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Properties of the Two Classes of Produced Solids in Oil & Gas Production (B-FSM008)

Produced Sand Sample with Seeds, Newspaper, and Chicken Feathers

There are two classes of produced solids associated with oil & gas production: Natural Solids and Artificial Solids.

Natural Solids Production

  • Reservoir material flowing to surface
  • Primary Mode: Completion in place and functional, low concentration of solids at steady-state production
  • Failure Mode: Completion failure or production step change (e.g. water breakthrough) which leads to long-term production of transient rate high-concentration solids
  • Natural solids production is an unplanned event

Properties of Natural Solids

Density: ~2650 kg/m³

Shape: High angularity

Particle Size:

  • 100-150 micron median size
  • Up to 5000 µm top size
  • Generally low amount of fines
  • Looks/feels like beach sand
  • May form friable agglomerates

Concentration: 100 ppmw at primary mode and up to 1 weight % at failure mode

Color: white, brown, or gray

Mineralogy: mostly silica quartz

Artificial Solids Production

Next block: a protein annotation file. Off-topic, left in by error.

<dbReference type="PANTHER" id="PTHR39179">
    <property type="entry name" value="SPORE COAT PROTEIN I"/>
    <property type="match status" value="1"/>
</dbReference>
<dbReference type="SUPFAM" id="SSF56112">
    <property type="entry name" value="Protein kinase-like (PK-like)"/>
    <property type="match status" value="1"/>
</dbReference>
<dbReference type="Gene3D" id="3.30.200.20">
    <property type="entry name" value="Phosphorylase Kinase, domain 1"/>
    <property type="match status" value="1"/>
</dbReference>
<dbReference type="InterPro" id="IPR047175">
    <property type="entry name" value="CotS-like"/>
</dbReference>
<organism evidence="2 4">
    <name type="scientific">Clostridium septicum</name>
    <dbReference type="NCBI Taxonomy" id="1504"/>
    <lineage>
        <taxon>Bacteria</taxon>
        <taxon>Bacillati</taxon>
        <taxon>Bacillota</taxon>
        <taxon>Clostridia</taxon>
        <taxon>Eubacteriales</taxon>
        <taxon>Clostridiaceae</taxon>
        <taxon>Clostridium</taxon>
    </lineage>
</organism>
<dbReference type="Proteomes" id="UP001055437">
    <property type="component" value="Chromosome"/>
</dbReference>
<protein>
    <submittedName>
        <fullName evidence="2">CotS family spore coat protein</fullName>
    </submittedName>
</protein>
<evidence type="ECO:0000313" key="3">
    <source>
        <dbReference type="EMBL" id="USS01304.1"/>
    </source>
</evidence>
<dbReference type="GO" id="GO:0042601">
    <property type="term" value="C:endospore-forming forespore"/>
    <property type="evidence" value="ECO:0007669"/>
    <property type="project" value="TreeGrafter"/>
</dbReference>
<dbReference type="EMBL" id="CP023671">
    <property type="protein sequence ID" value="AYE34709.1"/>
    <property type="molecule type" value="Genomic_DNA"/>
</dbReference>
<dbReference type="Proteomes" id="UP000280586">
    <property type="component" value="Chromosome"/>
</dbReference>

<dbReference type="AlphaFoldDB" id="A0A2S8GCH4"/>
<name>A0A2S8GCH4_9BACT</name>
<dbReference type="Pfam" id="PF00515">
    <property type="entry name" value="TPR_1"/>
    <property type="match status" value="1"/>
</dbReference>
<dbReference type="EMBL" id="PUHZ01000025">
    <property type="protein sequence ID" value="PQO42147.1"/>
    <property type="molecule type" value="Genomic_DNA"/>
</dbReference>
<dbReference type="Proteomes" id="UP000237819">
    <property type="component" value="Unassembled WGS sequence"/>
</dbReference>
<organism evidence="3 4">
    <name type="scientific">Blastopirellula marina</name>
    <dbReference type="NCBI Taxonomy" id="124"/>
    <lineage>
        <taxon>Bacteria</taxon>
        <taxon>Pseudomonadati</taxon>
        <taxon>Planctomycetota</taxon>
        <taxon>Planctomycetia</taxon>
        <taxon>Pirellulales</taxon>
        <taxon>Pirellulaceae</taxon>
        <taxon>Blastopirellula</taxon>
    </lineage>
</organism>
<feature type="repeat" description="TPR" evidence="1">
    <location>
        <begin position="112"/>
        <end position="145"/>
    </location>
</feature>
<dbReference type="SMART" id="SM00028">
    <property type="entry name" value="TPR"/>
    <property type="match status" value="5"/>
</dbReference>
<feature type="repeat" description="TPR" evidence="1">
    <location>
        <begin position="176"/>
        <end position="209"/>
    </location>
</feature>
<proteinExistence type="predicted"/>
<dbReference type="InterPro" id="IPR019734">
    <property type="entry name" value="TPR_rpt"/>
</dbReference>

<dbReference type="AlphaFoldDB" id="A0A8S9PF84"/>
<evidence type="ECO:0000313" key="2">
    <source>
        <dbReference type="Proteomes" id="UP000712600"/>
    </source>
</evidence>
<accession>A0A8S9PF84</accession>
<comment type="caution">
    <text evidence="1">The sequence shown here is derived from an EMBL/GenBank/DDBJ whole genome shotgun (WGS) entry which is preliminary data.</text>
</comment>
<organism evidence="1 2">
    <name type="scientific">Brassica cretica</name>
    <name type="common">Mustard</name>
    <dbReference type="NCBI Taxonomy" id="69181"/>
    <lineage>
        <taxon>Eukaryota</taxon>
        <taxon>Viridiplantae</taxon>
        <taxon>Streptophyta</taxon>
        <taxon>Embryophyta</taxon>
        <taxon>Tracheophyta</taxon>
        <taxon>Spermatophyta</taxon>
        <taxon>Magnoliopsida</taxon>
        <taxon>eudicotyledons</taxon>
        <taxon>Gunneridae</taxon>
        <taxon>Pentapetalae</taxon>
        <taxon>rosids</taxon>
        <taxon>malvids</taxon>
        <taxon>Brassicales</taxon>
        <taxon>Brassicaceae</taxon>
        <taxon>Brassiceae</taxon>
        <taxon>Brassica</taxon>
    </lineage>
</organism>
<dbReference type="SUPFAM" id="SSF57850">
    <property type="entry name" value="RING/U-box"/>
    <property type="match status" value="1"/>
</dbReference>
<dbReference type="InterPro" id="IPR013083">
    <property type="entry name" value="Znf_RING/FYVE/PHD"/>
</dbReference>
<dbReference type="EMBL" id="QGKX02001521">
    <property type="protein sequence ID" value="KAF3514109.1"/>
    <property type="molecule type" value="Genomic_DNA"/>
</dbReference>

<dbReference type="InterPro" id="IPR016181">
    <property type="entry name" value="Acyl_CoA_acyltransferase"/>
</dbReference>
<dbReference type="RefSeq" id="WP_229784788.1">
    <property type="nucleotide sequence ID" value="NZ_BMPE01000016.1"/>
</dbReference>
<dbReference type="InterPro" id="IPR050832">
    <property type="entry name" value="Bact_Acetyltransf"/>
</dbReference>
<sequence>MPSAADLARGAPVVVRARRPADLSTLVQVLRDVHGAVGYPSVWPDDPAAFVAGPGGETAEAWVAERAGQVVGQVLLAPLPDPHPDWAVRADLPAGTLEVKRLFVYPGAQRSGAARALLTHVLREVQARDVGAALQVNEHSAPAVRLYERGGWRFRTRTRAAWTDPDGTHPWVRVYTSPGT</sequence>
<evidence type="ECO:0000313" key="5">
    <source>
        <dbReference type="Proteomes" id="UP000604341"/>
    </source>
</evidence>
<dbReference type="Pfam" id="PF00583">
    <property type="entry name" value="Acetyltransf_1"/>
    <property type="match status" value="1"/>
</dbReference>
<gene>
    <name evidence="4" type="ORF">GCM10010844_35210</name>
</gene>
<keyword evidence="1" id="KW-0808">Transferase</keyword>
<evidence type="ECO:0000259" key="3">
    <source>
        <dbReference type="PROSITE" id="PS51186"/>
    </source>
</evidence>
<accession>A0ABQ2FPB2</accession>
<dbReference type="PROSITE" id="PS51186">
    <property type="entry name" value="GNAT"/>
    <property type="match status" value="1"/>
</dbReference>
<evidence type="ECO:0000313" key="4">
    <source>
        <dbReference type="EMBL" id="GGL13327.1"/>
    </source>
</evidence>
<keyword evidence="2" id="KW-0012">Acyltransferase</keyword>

• Solids introduced from external intervention (e.g. something put downhole that comes back up)
  • Includes fracture sand, proppant, corrosion products, gravel pack particles, drill mud, cement fines, injection fines, etc.
  • Primary Mode: Short-term production of high-concentration solids at transient rate
  • Artificial solids production is a planned event

Properties of Artificial Solids

Density: 2800-3500 kg/m³

Shape: Less angularity, rounder

Particle Size:

  • >1000 micron median size
  • Up to 5000 micron top size
  • Negligible fines

Concentration: up to 5 weight % for short-periods

Color: varies widely

No consistent “mineralogy”

Often full of contaminants

All oil & gas wells produce solids. To handle these solids, it is critical to follow the 1st Rule of Sand Management: “Know what comes out of your well.” The information above is a guideline for initial characterization of these solids. Further details on full physical, chemical, and mineralogical characterization of produced solids will be published in future articles.


  1. Rawlins, C.H., Hewett, T.J. “A Comparison of Methodologies for Handling Produced Sand and Solids to Achieve Sustainable Hydrocarbon Production.” paper SPE-107690, European Formation Damage Conference, Scheveningen, The Netherlands, 30 May – 1 June 2007.

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